(U) In discussions with the Committee about his experience running the Iraq Survey Group, Dr. David Kay suggested that the IC's mind set before Operation Iraqi Freedom concerning Iraq's weapons of mass destruction (WMD) programs was a train that seemed "to always be going in the same direction." The IC drew on very few pieces of new evidence to reach large conclusions in which new pieces of evidence would accrete to the previous conclusion and pieces that did not fit tended to be thrown aside.
(U) One example of this layering effect occurred in the IC's analysis of Iraq's chemical weapons program. The NIE assessed that Iraq had renewed production of chemical weapons agents and stockpiled as much as 500 metric tons of chemical agent, much of it added in the last year. These assessments were largely based on another assessment, that Iraq may have been engaged in chemical weapons transshipment activity in the spring of 2002. This assessment was largely based on yet another assessment, that the presence of a specific tanker truck was a possible indicator that chemical or biological weapons related activities were occurring. The IC did not make it clear in its latter assessments that its judgments were based on layer upon layer of previous analytic judgments. This gave the reader of the 1VIE the impression that Iraq's chemical weapons program was advancing and growing, but did not convey that the assessment was based on very little direct or credible intelligence reporting.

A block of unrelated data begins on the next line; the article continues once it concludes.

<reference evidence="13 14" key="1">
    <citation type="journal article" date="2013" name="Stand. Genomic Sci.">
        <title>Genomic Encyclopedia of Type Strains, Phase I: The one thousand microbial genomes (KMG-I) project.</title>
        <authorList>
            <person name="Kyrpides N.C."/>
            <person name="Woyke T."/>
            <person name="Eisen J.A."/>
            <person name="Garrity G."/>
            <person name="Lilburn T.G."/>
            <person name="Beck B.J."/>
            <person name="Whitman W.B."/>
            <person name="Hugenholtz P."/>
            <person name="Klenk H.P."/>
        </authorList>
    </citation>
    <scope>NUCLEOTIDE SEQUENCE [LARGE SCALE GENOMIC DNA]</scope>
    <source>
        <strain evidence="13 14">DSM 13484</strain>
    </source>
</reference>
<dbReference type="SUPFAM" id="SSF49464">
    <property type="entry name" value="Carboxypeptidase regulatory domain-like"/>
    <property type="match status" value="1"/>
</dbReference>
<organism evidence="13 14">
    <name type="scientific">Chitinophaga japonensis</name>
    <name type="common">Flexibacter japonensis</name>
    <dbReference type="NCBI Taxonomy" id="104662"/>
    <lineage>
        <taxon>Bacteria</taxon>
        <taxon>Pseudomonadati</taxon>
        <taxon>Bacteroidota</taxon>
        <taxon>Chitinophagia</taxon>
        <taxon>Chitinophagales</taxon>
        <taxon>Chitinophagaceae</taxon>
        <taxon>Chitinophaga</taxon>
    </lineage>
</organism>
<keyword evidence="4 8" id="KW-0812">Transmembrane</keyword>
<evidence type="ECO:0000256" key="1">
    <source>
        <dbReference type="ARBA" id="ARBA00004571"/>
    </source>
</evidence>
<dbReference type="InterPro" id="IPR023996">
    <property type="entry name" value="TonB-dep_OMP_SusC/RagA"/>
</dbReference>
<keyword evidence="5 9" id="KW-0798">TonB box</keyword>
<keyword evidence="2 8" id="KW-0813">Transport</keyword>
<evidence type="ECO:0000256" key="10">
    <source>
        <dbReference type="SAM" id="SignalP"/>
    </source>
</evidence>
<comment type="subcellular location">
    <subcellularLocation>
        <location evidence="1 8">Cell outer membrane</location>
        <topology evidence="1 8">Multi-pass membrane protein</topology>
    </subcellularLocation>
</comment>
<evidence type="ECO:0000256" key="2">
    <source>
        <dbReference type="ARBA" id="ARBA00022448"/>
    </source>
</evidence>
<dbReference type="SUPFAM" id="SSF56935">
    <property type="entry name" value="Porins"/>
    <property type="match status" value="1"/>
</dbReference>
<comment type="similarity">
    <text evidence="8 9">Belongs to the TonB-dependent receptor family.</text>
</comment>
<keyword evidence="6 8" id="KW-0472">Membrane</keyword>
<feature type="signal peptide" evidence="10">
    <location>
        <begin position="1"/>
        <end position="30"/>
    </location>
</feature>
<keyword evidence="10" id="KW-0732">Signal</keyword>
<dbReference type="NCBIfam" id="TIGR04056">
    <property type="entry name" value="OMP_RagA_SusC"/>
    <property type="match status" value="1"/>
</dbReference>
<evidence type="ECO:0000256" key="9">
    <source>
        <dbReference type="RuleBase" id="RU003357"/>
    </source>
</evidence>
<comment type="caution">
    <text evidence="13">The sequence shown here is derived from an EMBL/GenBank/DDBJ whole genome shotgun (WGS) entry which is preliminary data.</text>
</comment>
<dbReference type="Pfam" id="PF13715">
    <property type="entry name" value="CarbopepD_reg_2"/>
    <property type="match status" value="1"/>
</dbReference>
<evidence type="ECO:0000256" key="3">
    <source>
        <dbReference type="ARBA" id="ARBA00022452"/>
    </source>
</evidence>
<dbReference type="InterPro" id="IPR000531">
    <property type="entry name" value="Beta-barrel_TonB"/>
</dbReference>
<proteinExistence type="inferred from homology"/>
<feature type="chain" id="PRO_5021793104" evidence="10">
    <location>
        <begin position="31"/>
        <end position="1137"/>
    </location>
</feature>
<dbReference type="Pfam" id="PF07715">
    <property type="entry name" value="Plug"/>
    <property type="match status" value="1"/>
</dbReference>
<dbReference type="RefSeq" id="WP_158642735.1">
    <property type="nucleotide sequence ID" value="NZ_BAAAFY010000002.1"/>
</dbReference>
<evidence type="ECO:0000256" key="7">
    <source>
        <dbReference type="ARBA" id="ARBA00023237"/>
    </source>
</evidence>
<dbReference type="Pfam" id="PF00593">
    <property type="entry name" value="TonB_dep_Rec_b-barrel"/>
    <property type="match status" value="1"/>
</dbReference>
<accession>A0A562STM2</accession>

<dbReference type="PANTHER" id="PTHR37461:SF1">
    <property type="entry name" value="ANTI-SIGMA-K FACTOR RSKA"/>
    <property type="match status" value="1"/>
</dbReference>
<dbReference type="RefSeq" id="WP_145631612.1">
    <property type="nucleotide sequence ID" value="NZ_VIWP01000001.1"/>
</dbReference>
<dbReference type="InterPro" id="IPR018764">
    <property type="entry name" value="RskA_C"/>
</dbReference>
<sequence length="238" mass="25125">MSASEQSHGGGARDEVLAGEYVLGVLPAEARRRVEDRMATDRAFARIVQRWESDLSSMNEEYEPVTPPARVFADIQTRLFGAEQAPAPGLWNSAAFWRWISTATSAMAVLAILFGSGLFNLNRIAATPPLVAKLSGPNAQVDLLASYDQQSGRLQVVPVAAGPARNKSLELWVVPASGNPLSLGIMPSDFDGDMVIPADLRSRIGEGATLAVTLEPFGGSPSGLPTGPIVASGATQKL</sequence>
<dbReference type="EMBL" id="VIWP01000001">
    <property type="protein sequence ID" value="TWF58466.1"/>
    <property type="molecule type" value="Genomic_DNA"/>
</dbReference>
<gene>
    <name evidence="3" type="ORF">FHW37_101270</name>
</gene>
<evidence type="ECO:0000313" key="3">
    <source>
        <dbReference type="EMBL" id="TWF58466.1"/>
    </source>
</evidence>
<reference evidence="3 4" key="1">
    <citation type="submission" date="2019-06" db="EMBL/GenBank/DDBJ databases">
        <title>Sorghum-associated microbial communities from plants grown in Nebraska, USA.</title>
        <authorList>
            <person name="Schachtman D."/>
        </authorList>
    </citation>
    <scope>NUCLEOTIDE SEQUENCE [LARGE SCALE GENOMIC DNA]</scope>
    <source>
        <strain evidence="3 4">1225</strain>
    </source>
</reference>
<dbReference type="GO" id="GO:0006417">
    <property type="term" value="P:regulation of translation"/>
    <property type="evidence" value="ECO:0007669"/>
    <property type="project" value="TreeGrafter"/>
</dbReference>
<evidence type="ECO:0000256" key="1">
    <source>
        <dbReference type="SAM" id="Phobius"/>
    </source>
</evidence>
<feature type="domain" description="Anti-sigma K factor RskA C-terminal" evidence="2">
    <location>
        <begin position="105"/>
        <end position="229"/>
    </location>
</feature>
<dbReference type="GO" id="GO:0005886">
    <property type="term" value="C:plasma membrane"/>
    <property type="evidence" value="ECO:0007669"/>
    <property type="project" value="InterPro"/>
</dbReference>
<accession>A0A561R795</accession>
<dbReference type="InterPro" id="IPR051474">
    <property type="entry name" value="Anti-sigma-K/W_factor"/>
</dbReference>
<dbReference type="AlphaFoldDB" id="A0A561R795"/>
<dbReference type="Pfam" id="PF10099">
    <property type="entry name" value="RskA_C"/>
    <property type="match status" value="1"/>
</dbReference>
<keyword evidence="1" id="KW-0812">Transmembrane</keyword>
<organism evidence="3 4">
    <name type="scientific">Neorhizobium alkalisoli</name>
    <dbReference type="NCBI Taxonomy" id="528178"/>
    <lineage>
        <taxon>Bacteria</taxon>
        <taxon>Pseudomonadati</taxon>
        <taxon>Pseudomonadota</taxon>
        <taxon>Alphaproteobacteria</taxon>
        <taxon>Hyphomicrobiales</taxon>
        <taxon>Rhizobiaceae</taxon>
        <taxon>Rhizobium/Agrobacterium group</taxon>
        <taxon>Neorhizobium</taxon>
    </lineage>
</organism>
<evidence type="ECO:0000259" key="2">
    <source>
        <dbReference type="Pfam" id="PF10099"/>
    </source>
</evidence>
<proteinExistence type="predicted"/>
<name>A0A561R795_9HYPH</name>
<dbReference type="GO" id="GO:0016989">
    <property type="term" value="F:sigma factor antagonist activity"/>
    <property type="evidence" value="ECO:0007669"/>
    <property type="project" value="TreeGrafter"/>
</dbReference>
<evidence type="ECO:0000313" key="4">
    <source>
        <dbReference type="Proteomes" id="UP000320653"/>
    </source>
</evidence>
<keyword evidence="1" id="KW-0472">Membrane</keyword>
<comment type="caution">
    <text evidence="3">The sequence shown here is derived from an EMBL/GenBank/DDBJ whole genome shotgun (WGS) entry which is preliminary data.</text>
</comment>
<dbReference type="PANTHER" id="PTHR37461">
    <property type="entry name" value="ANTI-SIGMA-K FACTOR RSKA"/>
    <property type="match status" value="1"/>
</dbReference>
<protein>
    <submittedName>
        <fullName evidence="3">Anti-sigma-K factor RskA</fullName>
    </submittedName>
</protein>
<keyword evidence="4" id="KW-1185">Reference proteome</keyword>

( ) Similarly, the IC based its judgment that "all key aspects - research & development (R&D), production, and weaponization - of Iraq's offensive biological weapons (BW) program are active and that most elements are larger and more advanced than they were before the Gulf War" primarily on its assessment that Iraq had mobile biological production vans. While this assessment was based on direct intelligence that indicated Iraq had mobile biological production units, the reporting was largely from a single source to whom the Intelligence Community did not have direct access. The Committee believes that the IC's expectation that Iraq would move to mobile biological weapons production, focused their attention on reporting that supported that contention and led them to disregard information that contradicted it. This exemplifies Dr. Kay's concerns that the IC made large new conclusions based on only a few pieces of new evidence that were joined to previous conclusions and that pieces that did not fulfill its expectations tended to be thrown aside.
(U) These are just two, of many, examples of this layering effect the Committee found in the IC's analysis of Iraq's weapons of mass destruction programs. The Committee recognizes the importance of analysts' ability to perform this type of analytic extrapolation, particularly in trying to "connect the dots" of sometimes seemingly disparate pieces of intelligence. Incorporating and accurately explaining the cumulative underlying uncertainties inherent in that process is equally important, however.